Hydrangeas are blooming along the brick sidewalks, the heavy evening air is stirred by a breeze, the savory scent of a neighbor’s grill wafts past, the charming glow of lightning bugs brighten the night, and herds of tourists crowd the sidewalks … these are the signs of summer in Washington, DC. As the 4th of July approaches and we fire up our grills and pack our picnic baskets, we also reflect on our independence. Not just our country’s independence, but the individual liberties that freedom grants each of us. For many of us, we also think about our military.
I am an active-duty member of the US Navy. I think about our military members and their families every day. More specifically, I think about the breast health of our military and their families. As the Director of the Breast Imaging Center at Walter Reed National Military Medical Center, my job is to ensure that every one of our beneficiaries gets the best breast care.
My training as a Brem Fellow in Breast Imaging and Intervention gave me the tools to deliver exceptional care to our military. One of the most important principles that I learned while working with Dr. Brem is that each patient is unique. There is no “one size fits all” approach to breast cancer. Dr. Brem also taught me is that early detection is key – breast cancer is highly survivable when caught early!
These two key concepts have guided me as I shaped the breast cancer detection program for our military patients and their families. For example, each woman has a unique breast density that not only determines how easily a cancer can be detected by a mammogram, but is also an independent risk factor for breast cancer. In fact, women with the MOST dense breasts are 4-6 times more likely to develop breast cancer than women with the LEAST dense breasts. And mammograms can be less sensitive for detecting breast cancers in women with very dense breasts.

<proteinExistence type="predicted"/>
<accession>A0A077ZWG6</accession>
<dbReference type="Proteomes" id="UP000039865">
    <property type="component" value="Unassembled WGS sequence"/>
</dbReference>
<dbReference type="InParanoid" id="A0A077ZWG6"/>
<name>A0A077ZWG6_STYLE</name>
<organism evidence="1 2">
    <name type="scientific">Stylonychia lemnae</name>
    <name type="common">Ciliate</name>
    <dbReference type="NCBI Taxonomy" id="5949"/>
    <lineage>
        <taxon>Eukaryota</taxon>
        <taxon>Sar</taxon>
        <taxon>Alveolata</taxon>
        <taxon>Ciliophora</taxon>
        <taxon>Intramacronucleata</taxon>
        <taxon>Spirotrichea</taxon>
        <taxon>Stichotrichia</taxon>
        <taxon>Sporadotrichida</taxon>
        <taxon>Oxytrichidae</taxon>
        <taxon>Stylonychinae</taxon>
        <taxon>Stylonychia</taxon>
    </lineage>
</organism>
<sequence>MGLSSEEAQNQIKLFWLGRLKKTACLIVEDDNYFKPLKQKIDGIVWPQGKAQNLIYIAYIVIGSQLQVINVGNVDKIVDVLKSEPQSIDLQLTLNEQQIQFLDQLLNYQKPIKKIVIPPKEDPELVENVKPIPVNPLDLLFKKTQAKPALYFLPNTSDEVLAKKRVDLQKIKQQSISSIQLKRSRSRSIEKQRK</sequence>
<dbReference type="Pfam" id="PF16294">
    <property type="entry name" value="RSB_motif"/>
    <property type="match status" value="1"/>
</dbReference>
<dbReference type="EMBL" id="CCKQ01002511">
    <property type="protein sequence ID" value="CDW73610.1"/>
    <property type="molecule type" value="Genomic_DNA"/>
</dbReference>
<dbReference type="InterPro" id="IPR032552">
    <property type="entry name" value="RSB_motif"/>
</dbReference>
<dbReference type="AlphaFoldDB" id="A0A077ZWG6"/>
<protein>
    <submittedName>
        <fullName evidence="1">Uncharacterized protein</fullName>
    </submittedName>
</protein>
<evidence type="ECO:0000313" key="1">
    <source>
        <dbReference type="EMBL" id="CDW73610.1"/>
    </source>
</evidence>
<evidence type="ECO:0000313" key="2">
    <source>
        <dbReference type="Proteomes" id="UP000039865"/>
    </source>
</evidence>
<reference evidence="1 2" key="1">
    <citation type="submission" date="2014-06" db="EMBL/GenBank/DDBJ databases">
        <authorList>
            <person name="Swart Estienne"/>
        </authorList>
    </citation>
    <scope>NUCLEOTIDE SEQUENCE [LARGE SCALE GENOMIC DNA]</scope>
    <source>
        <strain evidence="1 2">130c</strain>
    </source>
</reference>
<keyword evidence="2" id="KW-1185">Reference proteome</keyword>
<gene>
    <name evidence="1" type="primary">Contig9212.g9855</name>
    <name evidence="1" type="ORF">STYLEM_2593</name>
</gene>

For these reasons, I am introducing an Automated Whole Breast Ultrasound Screening (ABUS) Program for our military patients with dense breasts. I first learned about this amazing technology as a Brem Fellow at George Washington University. ABUS finds approximately 3-4 additional breast cancers per thousand women screened. Adding an ABUS screening to a mammogram can increase the chances of finding an early, curable breast cancer in women with dense breasts. Whereas, a typical mammogram-screening program finds about 3-5 breast cancers per thousand women screened. So, ask your radiologist about your breast density and about the best way to detect breast cancer for you.
This is just one example of how the Brem Fellowship and Dr. Brem equipped me to maximize the chances of military women finding early, curable breast cancers. I am so grateful for the knowledge and skill the Brem Foundation has given me. It is with pride and pleasure that I use these gifts to care for our military – as unique, special individuals. So, before you head out to see the fireworks on the Fourth, reflect on the independence we are all afforded in managing our health care and on managing one’s individual health with the best tools available.